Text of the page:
Too many of the handful of folks offering criticism of Driscoll's flaws on-line have tended to be of the ex-member variety who are so burned by him or his leadership team they are incapable of seeing the good because they themselves were part of so much of the bad but respect for privacy means I won't belabor that point beyond a general observation. It's tougher to rake Driscoll over the coals for brutality in church discipline if you exemplified it yourself or saw fit to make yourself a self-appointed thought-constable on patrol. I used to be part of a team like that and rather than attempt to out-do people within that game I have been struggling to just not play that game.
Someone on the blogsophere mentioned that Driscoll employed special pleading to make a dishonest point. Special pleading is arguably one of the biggest long-term problems that not only Driscoll has but lots of people currently, formerly, and presently at Mars Hill. For instance Driscoll has long since his calling eliminated the incoherency of pleading his divine calling from God while joking that OTHER people who claim divine visions or dreams must have just had bad pizza.
The long-term problem is that Driscoll's precedent of special pleading isn't being addressed as an overall pattern. He can denounce the culture of pornography in this culture while talking about oral sex from the pulpit. He can simultaneously claim all scripture points to Christ except for Song of Songs. He can't rip on Joel Osteen for selling a false gospel and he can't rip on a Prayer of Jabez book with consistency if he's guilty of the same essential methodological error of reading himself and his own agendas on to Old Testament scripture. He doesn't submit to the scriptures in the Old Testament so much as he forces them to say what he wants them to say and this is a very, very serious problem, a problem that, nevertheless, is fairly typical of pastors. We can't be great at everything and we shouldn't pretend we're great at everything in expounding on scripture. Neither Spenser or Turk could stand any chance of observing this pattern and the only reason I've noticed it is because I've heard a decade of Driscoll preaching and have begun to notice the pattern, and I have also noticed my own weakness in appreciating the Psalms and some other parts of scripture. I don't offer this criticism of Driscoll as someone who doesn't suck but as someone newly discovering his own failures in appreciating and understanding some of the scriptures that Driscoll, frankly, shouldn't be preaching or teaching from until he gains more competence in exegeting Hebrew texts (Targum Neofiti really doesn't count).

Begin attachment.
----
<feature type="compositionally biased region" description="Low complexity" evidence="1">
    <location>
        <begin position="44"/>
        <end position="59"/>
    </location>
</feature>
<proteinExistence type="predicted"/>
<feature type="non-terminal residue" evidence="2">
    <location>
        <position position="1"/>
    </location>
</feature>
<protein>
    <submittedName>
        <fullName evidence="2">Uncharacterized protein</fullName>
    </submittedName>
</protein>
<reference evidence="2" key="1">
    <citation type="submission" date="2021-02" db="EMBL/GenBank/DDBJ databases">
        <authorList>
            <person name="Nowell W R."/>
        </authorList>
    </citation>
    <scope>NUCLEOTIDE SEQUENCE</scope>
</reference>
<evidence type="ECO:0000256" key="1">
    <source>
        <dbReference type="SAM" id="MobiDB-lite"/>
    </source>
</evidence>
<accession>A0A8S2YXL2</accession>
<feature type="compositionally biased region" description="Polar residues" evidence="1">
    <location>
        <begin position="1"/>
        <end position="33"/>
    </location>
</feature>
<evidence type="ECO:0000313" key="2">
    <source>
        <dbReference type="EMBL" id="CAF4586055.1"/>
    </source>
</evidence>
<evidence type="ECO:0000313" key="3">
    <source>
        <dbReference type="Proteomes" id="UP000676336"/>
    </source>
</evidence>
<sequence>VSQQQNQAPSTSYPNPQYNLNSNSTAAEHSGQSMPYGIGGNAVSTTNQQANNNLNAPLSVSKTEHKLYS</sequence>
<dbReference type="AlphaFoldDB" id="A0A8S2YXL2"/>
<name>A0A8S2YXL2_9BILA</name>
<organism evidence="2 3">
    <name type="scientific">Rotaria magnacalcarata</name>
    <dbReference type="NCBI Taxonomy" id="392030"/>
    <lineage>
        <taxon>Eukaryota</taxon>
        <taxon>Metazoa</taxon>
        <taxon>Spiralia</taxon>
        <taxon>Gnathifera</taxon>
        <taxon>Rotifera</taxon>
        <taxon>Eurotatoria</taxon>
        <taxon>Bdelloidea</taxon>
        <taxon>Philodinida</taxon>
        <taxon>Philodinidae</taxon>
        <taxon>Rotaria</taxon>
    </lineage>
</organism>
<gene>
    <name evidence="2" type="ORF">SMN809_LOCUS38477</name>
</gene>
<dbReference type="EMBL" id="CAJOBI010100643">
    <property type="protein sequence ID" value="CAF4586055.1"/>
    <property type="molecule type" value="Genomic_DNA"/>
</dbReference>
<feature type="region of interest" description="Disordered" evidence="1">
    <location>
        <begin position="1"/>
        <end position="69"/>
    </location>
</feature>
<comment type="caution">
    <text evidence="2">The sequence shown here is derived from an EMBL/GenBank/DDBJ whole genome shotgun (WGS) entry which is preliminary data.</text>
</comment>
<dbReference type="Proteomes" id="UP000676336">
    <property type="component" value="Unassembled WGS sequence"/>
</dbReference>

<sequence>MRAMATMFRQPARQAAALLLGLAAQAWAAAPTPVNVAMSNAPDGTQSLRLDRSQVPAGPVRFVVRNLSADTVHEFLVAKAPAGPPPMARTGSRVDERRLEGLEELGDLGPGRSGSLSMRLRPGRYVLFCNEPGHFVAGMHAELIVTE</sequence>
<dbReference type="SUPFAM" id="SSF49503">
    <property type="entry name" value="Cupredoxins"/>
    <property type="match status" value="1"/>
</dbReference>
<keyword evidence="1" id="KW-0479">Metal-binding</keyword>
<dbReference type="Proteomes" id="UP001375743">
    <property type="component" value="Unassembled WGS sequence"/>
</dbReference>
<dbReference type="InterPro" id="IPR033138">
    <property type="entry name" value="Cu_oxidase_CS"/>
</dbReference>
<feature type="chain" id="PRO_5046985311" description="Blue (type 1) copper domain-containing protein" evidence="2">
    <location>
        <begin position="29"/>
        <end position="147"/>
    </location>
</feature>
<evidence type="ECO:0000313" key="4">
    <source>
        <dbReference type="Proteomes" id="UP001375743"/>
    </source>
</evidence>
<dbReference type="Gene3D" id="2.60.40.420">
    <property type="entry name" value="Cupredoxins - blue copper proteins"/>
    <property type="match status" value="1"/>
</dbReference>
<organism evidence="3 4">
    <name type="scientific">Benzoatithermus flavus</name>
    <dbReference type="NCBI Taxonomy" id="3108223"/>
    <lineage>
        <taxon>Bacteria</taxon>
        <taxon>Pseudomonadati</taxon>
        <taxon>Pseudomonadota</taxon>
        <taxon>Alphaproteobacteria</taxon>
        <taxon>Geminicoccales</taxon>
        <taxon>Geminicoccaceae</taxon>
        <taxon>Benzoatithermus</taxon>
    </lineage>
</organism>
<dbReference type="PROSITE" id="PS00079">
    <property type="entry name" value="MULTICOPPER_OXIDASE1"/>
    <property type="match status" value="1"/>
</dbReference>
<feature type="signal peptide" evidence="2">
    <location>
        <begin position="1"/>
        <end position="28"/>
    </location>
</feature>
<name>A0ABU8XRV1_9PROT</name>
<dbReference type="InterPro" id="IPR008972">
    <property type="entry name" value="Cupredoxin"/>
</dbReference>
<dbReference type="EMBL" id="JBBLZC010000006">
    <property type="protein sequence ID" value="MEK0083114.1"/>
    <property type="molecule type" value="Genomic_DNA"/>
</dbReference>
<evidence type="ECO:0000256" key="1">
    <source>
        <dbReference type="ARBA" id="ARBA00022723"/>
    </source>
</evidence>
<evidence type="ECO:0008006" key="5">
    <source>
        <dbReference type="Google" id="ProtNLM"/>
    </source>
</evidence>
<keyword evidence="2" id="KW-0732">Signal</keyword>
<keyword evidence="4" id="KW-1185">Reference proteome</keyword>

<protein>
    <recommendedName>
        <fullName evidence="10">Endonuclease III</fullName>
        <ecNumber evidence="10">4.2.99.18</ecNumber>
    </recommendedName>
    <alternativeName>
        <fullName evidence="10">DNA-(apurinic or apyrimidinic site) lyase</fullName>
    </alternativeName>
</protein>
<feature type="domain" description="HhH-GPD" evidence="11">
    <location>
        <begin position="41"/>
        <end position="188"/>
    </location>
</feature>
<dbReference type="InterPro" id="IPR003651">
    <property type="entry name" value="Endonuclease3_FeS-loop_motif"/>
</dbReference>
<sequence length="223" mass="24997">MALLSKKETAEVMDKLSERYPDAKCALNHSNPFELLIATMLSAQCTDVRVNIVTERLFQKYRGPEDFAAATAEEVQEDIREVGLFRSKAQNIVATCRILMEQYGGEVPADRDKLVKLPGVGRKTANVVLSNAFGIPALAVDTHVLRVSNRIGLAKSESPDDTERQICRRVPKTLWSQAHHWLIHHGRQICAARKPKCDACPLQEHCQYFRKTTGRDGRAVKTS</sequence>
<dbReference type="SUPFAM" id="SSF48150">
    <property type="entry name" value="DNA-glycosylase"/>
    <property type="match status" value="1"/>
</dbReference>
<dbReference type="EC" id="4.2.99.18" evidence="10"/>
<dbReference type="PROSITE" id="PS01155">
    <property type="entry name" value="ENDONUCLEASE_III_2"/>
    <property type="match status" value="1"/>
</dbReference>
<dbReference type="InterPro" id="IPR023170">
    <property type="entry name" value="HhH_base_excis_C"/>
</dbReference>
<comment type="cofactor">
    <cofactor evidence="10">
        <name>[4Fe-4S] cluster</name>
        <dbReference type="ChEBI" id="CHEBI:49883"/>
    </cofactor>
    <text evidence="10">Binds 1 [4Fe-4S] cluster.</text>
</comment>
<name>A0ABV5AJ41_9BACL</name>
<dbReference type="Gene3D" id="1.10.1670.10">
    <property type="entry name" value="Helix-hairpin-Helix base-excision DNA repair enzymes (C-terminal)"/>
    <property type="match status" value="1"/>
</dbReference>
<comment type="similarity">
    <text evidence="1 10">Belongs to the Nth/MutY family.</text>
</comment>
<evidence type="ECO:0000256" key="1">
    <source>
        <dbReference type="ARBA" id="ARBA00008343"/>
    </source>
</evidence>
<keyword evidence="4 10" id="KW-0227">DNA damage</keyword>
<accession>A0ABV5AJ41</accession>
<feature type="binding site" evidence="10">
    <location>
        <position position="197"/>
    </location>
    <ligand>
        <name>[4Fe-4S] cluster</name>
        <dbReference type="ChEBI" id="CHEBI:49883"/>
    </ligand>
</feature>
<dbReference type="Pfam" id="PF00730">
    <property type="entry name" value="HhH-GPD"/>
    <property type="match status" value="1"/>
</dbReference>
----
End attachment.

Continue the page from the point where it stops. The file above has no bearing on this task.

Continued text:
I both believe that Spenser is too optimistic and Turk is too pessimistic and that Christ is able to display this. I can share Spenser's optimism that Driscoll is eventually going to get better not because there is evidence for it but because Jesus is risen. I can trust that Driscoll will figure out he needs to repent of this or that sin but not the sins Turk is obsessed with but the ones the Lord will lead him to repent of. The Lord loves to use liars and braggers and murderers and adulterers and people with delusions of grandeur who brag about their dreams and cowards and cranky hermits. The people who blog on the sidelines are not the people (for the most part) who have been in the fray, in flesh and blood, at and around Mars Hill.
Finally I'm stating the obvious, two guys practically on the other side of the country blogging pro and con about Driscoll is just two guys blogging about people they've never met. One of them understands how pointless that finally is and the other doesn't. I'm willing to return the favor by doing for them what they've done for Driscoll. Ultimately God probably has better ways to either approve or disapprove of Driscoll's life and teaching than through bloggers and Driscoll knows this better than anyone. It doesn't mean people can't or shouldn't blog and that there is no possibility for speaking the truth through blogging, I just have my doubts about how effectively speaking the truth with love is going to happen that way.
WHy write my blog entry? Well, I hope that's obvious. As much as Spenser and Turk have gone back and forth on Driscoll I figure someone who has had some actual connection to Mars Hill can contribute something. I don't think insiders alone have insight but I also think too many outsiders have acted as though they know the score. None of us really do, only God knows all things. I'm adding my perspective in case, for some reason, God might choose to use it but I also can't say that makes it valuable.